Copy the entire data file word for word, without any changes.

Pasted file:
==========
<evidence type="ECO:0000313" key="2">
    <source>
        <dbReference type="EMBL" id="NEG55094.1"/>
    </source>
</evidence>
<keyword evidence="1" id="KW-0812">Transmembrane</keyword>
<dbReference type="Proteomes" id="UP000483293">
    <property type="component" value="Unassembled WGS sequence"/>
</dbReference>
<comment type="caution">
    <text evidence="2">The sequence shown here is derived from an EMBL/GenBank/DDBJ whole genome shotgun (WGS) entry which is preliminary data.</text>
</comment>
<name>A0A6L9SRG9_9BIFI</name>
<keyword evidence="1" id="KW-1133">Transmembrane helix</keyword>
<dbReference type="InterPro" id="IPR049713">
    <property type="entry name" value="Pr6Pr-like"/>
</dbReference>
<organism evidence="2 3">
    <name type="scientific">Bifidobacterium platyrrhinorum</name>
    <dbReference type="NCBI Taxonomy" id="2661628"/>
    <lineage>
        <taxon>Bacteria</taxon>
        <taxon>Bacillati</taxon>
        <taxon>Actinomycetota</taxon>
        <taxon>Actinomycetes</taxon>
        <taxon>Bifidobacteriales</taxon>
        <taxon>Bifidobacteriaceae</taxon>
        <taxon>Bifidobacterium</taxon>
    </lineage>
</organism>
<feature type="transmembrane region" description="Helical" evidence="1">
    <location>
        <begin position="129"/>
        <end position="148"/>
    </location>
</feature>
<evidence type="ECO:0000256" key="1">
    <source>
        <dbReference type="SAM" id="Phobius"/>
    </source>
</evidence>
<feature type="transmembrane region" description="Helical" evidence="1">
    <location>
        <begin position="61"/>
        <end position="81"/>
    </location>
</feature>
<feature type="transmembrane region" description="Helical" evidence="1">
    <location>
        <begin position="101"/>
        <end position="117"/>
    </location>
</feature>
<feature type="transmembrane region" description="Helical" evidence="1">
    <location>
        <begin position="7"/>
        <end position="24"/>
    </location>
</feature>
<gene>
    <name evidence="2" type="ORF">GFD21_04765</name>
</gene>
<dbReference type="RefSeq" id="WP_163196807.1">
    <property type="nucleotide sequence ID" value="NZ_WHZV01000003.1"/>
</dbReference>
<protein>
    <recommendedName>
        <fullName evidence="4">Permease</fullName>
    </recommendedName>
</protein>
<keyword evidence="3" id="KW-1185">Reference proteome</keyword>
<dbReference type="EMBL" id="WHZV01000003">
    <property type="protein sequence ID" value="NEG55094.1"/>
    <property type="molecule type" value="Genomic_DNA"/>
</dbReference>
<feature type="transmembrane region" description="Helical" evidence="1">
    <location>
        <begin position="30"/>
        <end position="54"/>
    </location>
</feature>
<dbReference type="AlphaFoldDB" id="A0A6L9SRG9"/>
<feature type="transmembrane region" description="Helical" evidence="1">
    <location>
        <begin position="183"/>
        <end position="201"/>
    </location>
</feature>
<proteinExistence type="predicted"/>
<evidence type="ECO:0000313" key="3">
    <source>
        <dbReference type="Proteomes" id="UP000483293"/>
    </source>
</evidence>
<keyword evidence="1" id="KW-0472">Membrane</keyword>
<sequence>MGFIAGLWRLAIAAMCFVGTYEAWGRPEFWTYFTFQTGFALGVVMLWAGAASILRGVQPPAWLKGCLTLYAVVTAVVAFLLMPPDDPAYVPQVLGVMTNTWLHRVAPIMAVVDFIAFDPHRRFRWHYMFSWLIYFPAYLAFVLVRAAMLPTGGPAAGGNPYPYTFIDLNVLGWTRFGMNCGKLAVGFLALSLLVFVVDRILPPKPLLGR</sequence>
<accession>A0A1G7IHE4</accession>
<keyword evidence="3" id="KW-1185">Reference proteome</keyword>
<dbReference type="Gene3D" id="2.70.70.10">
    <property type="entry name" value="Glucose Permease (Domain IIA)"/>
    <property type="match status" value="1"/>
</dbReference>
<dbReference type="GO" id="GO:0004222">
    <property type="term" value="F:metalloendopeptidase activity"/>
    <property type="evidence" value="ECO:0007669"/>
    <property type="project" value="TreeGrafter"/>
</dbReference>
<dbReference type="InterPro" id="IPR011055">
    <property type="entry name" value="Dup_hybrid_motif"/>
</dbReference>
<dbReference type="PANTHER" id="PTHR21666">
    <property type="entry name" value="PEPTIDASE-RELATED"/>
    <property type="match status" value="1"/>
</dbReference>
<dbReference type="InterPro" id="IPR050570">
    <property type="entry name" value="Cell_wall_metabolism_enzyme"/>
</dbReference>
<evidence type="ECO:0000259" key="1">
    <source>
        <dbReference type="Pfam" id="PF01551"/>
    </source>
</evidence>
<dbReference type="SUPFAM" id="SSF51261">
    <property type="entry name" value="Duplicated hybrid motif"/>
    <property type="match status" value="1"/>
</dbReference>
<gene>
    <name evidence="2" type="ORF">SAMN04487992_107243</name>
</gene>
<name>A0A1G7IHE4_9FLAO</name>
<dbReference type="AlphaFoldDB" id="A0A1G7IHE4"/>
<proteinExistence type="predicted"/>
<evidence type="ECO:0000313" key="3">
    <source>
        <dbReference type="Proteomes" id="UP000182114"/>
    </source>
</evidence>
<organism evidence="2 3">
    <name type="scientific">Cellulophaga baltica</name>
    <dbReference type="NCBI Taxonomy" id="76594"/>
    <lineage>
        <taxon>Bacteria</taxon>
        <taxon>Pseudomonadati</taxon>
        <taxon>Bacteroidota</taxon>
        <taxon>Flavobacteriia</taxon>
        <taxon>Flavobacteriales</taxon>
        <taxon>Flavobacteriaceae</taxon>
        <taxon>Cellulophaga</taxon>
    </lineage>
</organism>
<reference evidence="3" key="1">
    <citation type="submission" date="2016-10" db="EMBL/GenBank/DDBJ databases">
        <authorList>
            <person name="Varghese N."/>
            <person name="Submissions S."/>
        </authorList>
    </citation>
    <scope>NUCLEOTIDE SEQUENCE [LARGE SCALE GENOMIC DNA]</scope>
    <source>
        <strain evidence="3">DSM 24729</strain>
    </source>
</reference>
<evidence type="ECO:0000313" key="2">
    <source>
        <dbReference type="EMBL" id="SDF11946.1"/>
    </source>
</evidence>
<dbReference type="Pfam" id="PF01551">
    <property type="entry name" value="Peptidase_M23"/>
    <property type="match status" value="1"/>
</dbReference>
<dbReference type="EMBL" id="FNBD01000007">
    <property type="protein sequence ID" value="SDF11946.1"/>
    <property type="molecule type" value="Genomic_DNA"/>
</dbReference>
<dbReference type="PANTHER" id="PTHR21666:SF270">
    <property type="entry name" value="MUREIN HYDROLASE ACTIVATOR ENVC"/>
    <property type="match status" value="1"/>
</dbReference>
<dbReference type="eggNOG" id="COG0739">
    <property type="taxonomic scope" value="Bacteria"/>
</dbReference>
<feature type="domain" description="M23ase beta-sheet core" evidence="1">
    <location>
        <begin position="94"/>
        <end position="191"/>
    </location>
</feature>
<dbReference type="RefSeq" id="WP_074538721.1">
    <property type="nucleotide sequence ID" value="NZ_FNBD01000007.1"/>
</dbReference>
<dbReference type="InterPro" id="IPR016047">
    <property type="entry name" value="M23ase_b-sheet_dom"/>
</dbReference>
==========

<evidence type="ECO:0000313" key="2">
    <source>
        <dbReference type="EMBL" id="NEG55094.1"/>
    </source>
</evidence>
<keyword evidence="1" id="KW-0812">Transmembrane</keyword>
<dbReference type="Proteomes" id="UP000483293">
    <property type="component" value="Unassembled WGS sequence"/>
</dbReference>
<comment type="caution">
    <text evidence="2">The sequence shown here is derived from an EMBL/GenBank/DDBJ whole genome shotgun (WGS) entry which is preliminary data.</text>
</comment>
<name>A0A6L9SRG9_9BIFI</name>
<keyword evidence="1" id="KW-1133">Transmembrane helix</keyword>
<dbReference type="InterPro" id="IPR049713">
    <property type="entry name" value="Pr6Pr-like"/>
</dbReference>
<organism evidence="2 3">
    <name type="scientific">Bifidobacterium platyrrhinorum</name>
    <dbReference type="NCBI Taxonomy" id="2661628"/>
    <lineage>
        <taxon>Bacteria</taxon>
        <taxon>Bacillati</taxon>
        <taxon>Actinomycetota</taxon>
        <taxon>Actinomycetes</taxon>
        <taxon>Bifidobacteriales</taxon>
        <taxon>Bifidobacteriaceae</taxon>
        <taxon>Bifidobacterium</taxon>
    </lineage>
</organism>
<feature type="transmembrane region" description="Helical" evidence="1">
    <location>
        <begin position="129"/>
        <end position="148"/>
    </location>
</feature>
<evidence type="ECO:0000256" key="1">
    <source>
        <dbReference type="SAM" id="Phobius"/>
    </source>
</evidence>
<feature type="transmembrane region" description="Helical" evidence="1">
    <location>
        <begin position="61"/>
        <end position="81"/>
    </location>
</feature>
<feature type="transmembrane region" description="Helical" evidence="1">
    <location>
        <begin position="101"/>
        <end position="117"/>
    </location>
</feature>
<feature type="transmembrane region" description="Helical" evidence="1">
    <location>
        <begin position="7"/>
        <end position="24"/>
    </location>
</feature>
<gene>
    <name evidence="2" type="ORF">GFD21_04765</name>
</gene>
<dbReference type="RefSeq" id="WP_163196807.1">
    <property type="nucleotide sequence ID" value="NZ_WHZV01000003.1"/>
</dbReference>
<protein>
    <recommendedName>
        <fullName evidence="4">Permease</fullName>
    </recommendedName>
</protein>
<keyword evidence="3" id="KW-1185">Reference proteome</keyword>
<dbReference type="EMBL" id="WHZV01000003">
    <property type="protein sequence ID" value="NEG55094.1"/>
    <property type="molecule type" value="Genomic_DNA"/>
</dbReference>
<feature type="transmembrane region" description="Helical" evidence="1">
    <location>
        <begin position="30"/>
        <end position="54"/>
    </location>
</feature>
<dbReference type="AlphaFoldDB" id="A0A6L9SRG9"/>
<feature type="transmembrane region" description="Helical" evidence="1">
    <location>
        <begin position="183"/>
        <end position="201"/>
    </location>
</feature>
<proteinExistence type="predicted"/>
<evidence type="ECO:0000313" key="3">
    <source>
        <dbReference type="Proteomes" id="UP000483293"/>
    </source>
</evidence>
<keyword evidence="1" id="KW-0472">Membrane</keyword>
<sequence>MGFIAGLWRLAIAAMCFVGTYEAWGRPEFWTYFTFQTGFALGVVMLWAGAASILRGVQPPAWLKGCLTLYAVVTAVVAFLLMPPDDPAYVPQVLGVMTNTWLHRVAPIMAVVDFIAFDPHRRFRWHYMFSWLIYFPAYLAFVLVRAAMLPTGGPAAGGNPYPYTFIDLNVLGWTRFGMNCGKLAVGFLALSLLVFVVDRILPPKPLLGR</sequence>
<accession>A0A1G7IHE4</accession>
<keyword evidence="3" id="KW-1185">Reference proteome</keyword>
<dbReference type="Gene3D" id="2.70.70.10">
    <property type="entry name" value="Glucose Permease (Domain IIA)"/>
    <property type="match status" value="1"/>
</dbReference>
<dbReference type="GO" id="GO:0004222">
    <property type="term" value="F:metalloendopeptidase activity"/>
    <property type="evidence" value="ECO:0007669"/>
    <property type="project" value="TreeGrafter"/>
</dbReference>
<dbReference type="InterPro" id="IPR011055">
    <property type="entry name" value="Dup_hybrid_motif"/>
</dbReference>
<dbReference type="PANTHER" id="PTHR21666">
    <property type="entry name" value="PEPTIDASE-RELATED"/>
    <property type="match status" value="1"/>
</dbReference>
<dbReference type="InterPro" id="IPR050570">
    <property type="entry name" value="Cell_wall_metabolism_enzyme"/>
</dbReference>
<evidence type="ECO:0000259" key="1">
    <source>
        <dbReference type="Pfam" id="PF01551"/>
    </source>
</evidence>
<dbReference type="SUPFAM" id="SSF51261">
    <property type="entry name" value="Duplicated hybrid motif"/>
    <property type="match status" value="1"/>
</dbReference>
<gene>
    <name evidence="2" type="ORF">SAMN04487992_107243</name>
</gene>
<name>A0A1G7IHE4_9FLAO</name>
<dbReference type="AlphaFoldDB" id="A0A1G7IHE4"/>
<proteinExistence type="predicted"/>
<evidence type="ECO:0000313" key="3">
    <source>
        <dbReference type="Proteomes" id="UP000182114"/>
    </source>
</evidence>
<organism evidence="2 3">
    <name type="scientific">Cellulophaga baltica</name>
    <dbReference type="NCBI Taxonomy" id="76594"/>
    <lineage>
        <taxon>Bacteria</taxon>
        <taxon>Pseudomonadati</taxon>
        <taxon>Bacteroidota</taxon>
        <taxon>Flavobacteriia</taxon>
        <taxon>Flavobacteriales</taxon>
        <taxon>Flavobacteriaceae</taxon>
        <taxon>Cellulophaga</taxon>
    </lineage>
</organism>
<reference evidence="3" key="1">
    <citation type="submission" date="2016-10" db="EMBL/GenBank/DDBJ databases">
        <authorList>
            <person name="Varghese N."/>
            <person name="Submissions S."/>
        </authorList>
    </citation>
    <scope>NUCLEOTIDE SEQUENCE [LARGE SCALE GENOMIC DNA]</scope>
    <source>
        <strain evidence="3">DSM 24729</strain>
    </source>
</reference>
<evidence type="ECO:0000313" key="2">
    <source>
        <dbReference type="EMBL" id="SDF11946.1"/>
    </source>
</evidence>
<dbReference type="Pfam" id="PF01551">
    <property type="entry name" value="Peptidase_M23"/>
    <property type="match status" value="1"/>
</dbReference>
<dbReference type="EMBL" id="FNBD01000007">
    <property type="protein sequence ID" value="SDF11946.1"/>
    <property type="molecule type" value="Genomic_DNA"/>
</dbReference>
<dbReference type="PANTHER" id="PTHR21666:SF270">
    <property type="entry name" value="MUREIN HYDROLASE ACTIVATOR ENVC"/>
    <property type="match status" value="1"/>
</dbReference>
<dbReference type="eggNOG" id="COG0739">
    <property type="taxonomic scope" value="Bacteria"/>
</dbReference>
<feature type="domain" description="M23ase beta-sheet core" evidence="1">
    <location>
        <begin position="94"/>
        <end position="191"/>
    </location>
</feature>
<dbReference type="RefSeq" id="WP_074538721.1">
    <property type="nucleotide sequence ID" value="NZ_FNBD01000007.1"/>
</dbReference>
<dbReference type="InterPro" id="IPR016047">
    <property type="entry name" value="M23ase_b-sheet_dom"/>
</dbReference>